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Q: A tire manufacturer wishes to compare the tread wear of tires made of a new material with that of conventional material. 10 Cars are driven 40,000 miles as the sample set. the following data is obtained:

(To avoid some confusion and messy tables I've done some of these computations myself)

$\mu_{conventional}$ =4.11
$\mu_{new}$ = 4.814
$s$ = .6699 (To clarify this is the sample standard deviation of the "new" material dataset)

The question then is to test at $\alpha$=0.05 that the true mean of the new material exceeds that of the old material.

This is a one-sided t-test. (Right?)

So I've set it up the following way:

$H_0 : \mu = 4.11$
$H_1 : \mu$ > 4.814

$ t = \frac{\bar{x}-\mu_0}{s/\sqrt{n}} = \frac{4.814-4.11}{.6699/\sqrt{10}}$ = 3.3233

Now to look for a .05 confidence using the t-test I obtained the value 1.833 from the t-distribution table. Since the value from our test statistic is 3.3233 > 1.833, I'd reject the Null hypothesis. Can anyone check my work to verify this?

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$H_1 : \mu > 4.11.$ Have you check to see that the criteria to use a t-test is met? – Chris K. Caldwell May 7 '12 at 21:21
yes @ChrisK.Caldwell the criteria to use t-test is met. i.e. a population standard of deviation is unknown but can be approximated using the sample s.d. – franklin May 7 '12 at 21:31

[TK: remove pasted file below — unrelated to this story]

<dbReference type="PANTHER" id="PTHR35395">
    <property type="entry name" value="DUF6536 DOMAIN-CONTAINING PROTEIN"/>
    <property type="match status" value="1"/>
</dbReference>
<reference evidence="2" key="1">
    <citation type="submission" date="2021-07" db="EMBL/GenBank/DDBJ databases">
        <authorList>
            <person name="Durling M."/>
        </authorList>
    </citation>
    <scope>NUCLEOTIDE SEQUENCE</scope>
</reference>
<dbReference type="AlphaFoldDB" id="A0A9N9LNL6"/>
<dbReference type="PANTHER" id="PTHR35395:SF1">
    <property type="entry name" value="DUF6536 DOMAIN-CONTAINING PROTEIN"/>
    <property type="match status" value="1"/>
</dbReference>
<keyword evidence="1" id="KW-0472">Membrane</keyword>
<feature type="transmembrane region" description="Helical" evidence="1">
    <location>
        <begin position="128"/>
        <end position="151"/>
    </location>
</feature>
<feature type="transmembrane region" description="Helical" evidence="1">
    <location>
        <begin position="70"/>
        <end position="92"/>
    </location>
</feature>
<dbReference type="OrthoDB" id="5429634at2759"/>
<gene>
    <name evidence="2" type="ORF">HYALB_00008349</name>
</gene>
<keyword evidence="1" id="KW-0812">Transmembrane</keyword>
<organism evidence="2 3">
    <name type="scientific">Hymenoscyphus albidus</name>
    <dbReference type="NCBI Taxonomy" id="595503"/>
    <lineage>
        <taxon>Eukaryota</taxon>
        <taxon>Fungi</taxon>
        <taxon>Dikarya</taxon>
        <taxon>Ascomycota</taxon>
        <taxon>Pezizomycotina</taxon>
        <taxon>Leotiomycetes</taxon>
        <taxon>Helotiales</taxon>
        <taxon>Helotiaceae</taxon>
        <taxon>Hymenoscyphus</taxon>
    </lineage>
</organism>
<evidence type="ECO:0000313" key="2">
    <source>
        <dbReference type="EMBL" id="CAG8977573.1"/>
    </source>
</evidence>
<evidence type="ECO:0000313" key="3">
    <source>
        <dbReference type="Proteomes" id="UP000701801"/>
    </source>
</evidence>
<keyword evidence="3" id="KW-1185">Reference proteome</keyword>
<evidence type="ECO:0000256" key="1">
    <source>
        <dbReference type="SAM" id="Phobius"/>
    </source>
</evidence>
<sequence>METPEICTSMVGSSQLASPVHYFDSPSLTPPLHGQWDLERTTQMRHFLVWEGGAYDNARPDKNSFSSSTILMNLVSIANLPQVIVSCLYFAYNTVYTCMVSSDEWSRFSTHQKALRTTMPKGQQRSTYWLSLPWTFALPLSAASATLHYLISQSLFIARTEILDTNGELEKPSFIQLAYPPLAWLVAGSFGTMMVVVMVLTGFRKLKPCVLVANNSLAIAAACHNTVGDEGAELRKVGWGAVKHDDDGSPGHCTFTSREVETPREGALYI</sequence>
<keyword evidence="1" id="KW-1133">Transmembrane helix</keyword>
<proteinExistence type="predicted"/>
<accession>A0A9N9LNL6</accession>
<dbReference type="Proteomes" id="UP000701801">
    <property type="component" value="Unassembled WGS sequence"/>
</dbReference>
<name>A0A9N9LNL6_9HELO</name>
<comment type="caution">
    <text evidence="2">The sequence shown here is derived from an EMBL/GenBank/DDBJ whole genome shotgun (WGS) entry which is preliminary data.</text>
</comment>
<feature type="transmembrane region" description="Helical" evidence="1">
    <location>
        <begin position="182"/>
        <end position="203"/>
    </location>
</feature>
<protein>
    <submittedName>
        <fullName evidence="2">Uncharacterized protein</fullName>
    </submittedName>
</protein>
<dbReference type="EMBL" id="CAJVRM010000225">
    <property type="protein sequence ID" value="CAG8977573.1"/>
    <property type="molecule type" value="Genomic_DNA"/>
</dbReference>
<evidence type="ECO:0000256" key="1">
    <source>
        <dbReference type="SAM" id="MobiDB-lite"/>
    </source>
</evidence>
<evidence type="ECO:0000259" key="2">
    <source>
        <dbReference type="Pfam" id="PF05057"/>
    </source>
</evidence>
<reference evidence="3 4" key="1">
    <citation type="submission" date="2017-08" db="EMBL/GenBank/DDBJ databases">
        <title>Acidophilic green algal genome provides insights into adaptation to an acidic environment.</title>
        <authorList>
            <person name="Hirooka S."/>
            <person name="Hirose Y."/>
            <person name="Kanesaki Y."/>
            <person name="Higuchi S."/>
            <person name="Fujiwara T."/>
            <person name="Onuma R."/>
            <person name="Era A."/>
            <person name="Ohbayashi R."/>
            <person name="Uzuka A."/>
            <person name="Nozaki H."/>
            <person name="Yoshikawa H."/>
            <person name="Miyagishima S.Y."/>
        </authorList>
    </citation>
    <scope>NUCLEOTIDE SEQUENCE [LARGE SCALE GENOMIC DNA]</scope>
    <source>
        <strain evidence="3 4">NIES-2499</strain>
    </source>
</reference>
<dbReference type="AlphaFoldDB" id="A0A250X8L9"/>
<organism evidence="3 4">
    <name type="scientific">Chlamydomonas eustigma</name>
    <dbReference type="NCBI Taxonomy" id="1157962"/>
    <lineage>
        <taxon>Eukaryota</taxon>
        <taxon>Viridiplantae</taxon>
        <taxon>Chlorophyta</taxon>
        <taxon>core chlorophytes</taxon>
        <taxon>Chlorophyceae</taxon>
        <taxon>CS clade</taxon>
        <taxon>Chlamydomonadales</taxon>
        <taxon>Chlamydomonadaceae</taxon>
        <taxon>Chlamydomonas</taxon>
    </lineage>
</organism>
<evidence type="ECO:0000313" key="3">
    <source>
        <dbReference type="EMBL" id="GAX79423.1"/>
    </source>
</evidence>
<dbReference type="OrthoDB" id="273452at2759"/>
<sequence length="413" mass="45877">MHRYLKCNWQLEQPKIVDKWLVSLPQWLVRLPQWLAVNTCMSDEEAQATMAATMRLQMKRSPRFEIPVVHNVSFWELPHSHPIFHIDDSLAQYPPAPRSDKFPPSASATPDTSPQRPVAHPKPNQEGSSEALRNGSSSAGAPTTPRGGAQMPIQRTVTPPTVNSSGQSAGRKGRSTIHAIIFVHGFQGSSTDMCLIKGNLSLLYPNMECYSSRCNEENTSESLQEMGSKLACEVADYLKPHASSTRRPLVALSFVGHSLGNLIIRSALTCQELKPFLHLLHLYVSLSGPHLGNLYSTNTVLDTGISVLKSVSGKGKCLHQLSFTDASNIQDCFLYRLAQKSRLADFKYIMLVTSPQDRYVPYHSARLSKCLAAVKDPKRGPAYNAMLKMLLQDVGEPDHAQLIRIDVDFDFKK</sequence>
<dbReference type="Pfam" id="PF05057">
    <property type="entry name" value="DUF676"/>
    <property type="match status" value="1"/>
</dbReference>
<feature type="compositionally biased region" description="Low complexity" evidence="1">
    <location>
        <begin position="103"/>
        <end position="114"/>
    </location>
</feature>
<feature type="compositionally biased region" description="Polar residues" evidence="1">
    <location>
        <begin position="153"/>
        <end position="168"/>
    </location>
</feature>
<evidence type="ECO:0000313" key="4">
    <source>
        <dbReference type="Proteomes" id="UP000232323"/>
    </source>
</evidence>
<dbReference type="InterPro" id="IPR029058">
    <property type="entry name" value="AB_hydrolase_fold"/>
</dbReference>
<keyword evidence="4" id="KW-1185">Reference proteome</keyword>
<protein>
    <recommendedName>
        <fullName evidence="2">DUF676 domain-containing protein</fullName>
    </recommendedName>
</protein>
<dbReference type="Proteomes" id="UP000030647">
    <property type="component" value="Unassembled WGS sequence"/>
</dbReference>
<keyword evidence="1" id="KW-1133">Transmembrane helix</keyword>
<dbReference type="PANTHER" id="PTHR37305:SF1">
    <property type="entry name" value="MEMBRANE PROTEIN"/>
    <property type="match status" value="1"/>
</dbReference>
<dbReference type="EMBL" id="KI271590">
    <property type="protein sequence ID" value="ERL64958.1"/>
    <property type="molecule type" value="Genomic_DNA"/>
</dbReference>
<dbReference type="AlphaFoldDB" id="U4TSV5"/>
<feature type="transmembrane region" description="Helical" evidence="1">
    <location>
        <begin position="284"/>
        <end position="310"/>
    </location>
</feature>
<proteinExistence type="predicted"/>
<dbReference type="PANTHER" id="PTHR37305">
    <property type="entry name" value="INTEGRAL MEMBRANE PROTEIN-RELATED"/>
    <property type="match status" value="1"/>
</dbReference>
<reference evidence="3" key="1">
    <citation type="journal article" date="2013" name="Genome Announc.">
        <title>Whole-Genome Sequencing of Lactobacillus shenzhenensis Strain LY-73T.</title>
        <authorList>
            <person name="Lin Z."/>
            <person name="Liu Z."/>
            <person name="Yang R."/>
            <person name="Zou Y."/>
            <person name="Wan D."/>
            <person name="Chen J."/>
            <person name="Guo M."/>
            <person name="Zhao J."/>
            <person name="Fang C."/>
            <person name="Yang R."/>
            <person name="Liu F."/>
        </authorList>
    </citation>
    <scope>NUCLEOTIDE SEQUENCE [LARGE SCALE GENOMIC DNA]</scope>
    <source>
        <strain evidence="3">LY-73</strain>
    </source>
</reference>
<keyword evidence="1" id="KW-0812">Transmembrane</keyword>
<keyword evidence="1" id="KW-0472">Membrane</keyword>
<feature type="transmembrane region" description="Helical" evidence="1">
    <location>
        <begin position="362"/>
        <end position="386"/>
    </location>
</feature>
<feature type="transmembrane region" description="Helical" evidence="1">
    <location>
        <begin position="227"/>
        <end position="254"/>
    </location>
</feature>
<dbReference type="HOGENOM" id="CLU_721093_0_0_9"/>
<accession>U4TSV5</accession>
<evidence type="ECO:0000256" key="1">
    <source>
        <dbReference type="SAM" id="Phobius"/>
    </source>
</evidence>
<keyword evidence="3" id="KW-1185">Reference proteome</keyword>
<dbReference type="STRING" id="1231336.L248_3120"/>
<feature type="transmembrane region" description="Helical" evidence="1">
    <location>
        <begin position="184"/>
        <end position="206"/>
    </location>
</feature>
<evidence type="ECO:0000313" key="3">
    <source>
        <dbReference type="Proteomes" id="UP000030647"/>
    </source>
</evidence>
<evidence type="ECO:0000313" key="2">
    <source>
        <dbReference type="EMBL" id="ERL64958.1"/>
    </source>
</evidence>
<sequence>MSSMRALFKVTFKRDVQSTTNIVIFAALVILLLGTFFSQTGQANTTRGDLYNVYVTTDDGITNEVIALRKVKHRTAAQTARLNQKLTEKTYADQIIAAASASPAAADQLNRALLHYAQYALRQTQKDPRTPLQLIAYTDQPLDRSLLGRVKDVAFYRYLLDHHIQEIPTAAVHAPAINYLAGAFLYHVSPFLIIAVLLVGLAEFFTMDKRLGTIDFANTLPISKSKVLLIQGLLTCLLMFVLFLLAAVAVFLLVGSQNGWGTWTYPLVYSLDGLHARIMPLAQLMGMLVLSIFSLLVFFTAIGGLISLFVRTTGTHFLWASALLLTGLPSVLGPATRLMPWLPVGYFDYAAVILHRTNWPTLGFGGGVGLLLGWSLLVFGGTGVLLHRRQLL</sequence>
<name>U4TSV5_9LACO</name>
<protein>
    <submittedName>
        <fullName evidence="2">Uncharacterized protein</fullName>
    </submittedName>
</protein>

@ChrisK.Caldwell what criteria do you mean? – Ronald May 7 '12 at 23:56
@franklin your working seems to be correct, apart from the alternative hypothesis already pointed out. – Ronald May 7 '12 at 23:56
The t-test requires that the sampling distribution of the scaled value be (approximately) normal. One way to satisfy this is to have a sample of at least 30. That condition was not met, so unless you know something about the underlying distributions normality, the t-test is inappropriate. – Chris K. Caldwell May 8 '12 at 22:22
up vote 0 down vote accepted

As per @Ronald, my working above seems to be correct.

I believe @ChrisK.Caldwell is referring to the criteria under which a t-test can be a reliable instrument for hypothesis testing. Check this out here for some necessary assumptions for t-tests

In this case, a sample s.d. is used rather than the population deviation $\sigma$, also the sample size is small $n$ < 30. In this case a t-distribution would seem like a sound substitute for a standard normal curve.

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Indeed I was, as that page states: The assumptions underlying a t-test are that Z [$T=Z/s$] follows a standard normal distribution under the null hypothesis... However, it is common for text books to ignore this in the exercises (even after warning about it in the text of the section). So your answer may be exactly what is required. – Chris K. Caldwell May 8 '12 at 22:26

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